El endorsement del Boston Globe no tendría mayor impacto en el reducido mundo que componen los primeros estados en albergar primarias, si no fuera por su destacada proyección regional. No es sólo el diario más vendido en la ciudad de Boston y el estado de Massachusetts. Es también el de mayor tirada en toda la región de Nueva Inglaterra, donde se sitúa New Hampshire, cuya población está muy expuesta al mercado mediático de Boston. Ahí radica la importancia de la decisión del Boston Globe de dar su apoyo a los senadores John McCain y Barack Obama en sus respectivas aspiraciones. Para el republicano, que ya tiene el endorsement del Union Leader, supone una confirmación de su tirón en NH como alternativa a Mitt Romney. Aunque no sea un periódico apreciado por los republicanos, sí tiene su peso entre independientes. Para el demócrata es un gol por toda la escuadra contra Hillary Clinton.
For Republicans: John McCain
(...) CONVENTIONAL wisdom among political handlers used to hold that a candidate needed to capture the political center. The last two presidential campaigns proved that wrong. The Republicans scraped out victories by pressing just enough buttons and mobilizing just enough voters. But such wins breed political polarization and deprive a president of the political capital needed to ask Americans to sacrifice in difficult times.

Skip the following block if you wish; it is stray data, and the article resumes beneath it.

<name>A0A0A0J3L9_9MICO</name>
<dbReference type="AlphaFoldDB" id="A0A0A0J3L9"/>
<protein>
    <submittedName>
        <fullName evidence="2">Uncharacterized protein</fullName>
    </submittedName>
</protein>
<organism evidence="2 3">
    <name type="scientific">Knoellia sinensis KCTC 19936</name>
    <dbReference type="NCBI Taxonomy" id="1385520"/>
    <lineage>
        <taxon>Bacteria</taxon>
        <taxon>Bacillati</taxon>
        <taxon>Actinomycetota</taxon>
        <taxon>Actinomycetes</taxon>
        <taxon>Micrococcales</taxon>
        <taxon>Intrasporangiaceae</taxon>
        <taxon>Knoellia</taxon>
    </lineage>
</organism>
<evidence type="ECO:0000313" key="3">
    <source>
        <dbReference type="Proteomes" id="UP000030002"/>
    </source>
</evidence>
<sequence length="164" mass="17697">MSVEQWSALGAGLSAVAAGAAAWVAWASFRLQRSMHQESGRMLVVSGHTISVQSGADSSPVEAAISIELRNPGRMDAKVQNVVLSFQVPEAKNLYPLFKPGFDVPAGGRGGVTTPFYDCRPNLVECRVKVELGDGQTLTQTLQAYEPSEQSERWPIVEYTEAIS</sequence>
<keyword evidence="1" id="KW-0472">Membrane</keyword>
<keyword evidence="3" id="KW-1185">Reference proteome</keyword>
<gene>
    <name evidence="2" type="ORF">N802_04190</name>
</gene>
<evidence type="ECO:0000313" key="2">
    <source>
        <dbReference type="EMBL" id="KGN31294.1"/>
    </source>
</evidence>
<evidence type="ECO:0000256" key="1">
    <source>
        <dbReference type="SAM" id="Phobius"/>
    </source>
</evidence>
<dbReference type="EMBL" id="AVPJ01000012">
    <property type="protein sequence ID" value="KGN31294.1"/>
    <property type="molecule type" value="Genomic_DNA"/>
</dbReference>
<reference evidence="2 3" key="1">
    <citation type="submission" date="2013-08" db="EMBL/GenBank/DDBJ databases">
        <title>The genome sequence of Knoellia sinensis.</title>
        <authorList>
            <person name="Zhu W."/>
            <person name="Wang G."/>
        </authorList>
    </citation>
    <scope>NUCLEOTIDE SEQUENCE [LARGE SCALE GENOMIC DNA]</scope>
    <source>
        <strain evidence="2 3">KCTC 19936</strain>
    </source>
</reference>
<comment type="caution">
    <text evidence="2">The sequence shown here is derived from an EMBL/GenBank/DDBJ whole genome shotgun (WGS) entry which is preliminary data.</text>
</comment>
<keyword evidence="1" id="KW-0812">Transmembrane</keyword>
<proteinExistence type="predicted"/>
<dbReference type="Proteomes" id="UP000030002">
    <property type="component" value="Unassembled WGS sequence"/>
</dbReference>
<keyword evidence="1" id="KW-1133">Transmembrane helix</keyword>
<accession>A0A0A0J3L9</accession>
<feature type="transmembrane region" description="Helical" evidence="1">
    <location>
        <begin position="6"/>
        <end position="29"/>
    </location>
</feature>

The antidote to such a toxic political approach is John McCain. The iconoclastic senator from Arizona has earned his reputation for straight talk by actually leveling with voters, even at significant political expense. The Globe endorses his bid in the New Hampshire Republican primary.
McCain is a conservative whose views differ from those of this editorial page in a variety of ways. He opposes abortion rights. At least in the current election cycle, he has shown no particular quarrel with his party's knee-jerk view of tax cuts as the cure to the nation's economic problems. (...)
For Democrats: Barack Obama
(...) THE FIRST American president of the 21st century has not appreciated the intricate realities of our age. The next president must. The most sobering challenges that face this country - terrorism, climate change, disease pandemics - are global. America needs a president with an intuitive sense of the wider world, with all its perils and opportunities. Senator Barack Obama of Illinois has this understanding at his core. The Globe endorses his candidacy in New Hampshire's Democratic presidential primary Jan. 8.
Many have remarked on Obama's extraordinary biography: that he is the biracial son of a father from Kenya and a mother who had him at 18; that he was raised in the dynamic, multi-ethnic cultures of Hawaii and Indonesia; that he went from being president of the Harvard Law Review to the gritty and often thankless work of community organizing in Chicago; that, at 46, he would be the first post-baby-boom president.
What is more extraordinary is how Obama seals each of these experiences to his politics. One of the lessons he took from organizing poor families in Chicago, he says, was "how much people felt locked out of their government," even at the local level. That experience anchors his commitment to transparency and accountability in Washington. (...)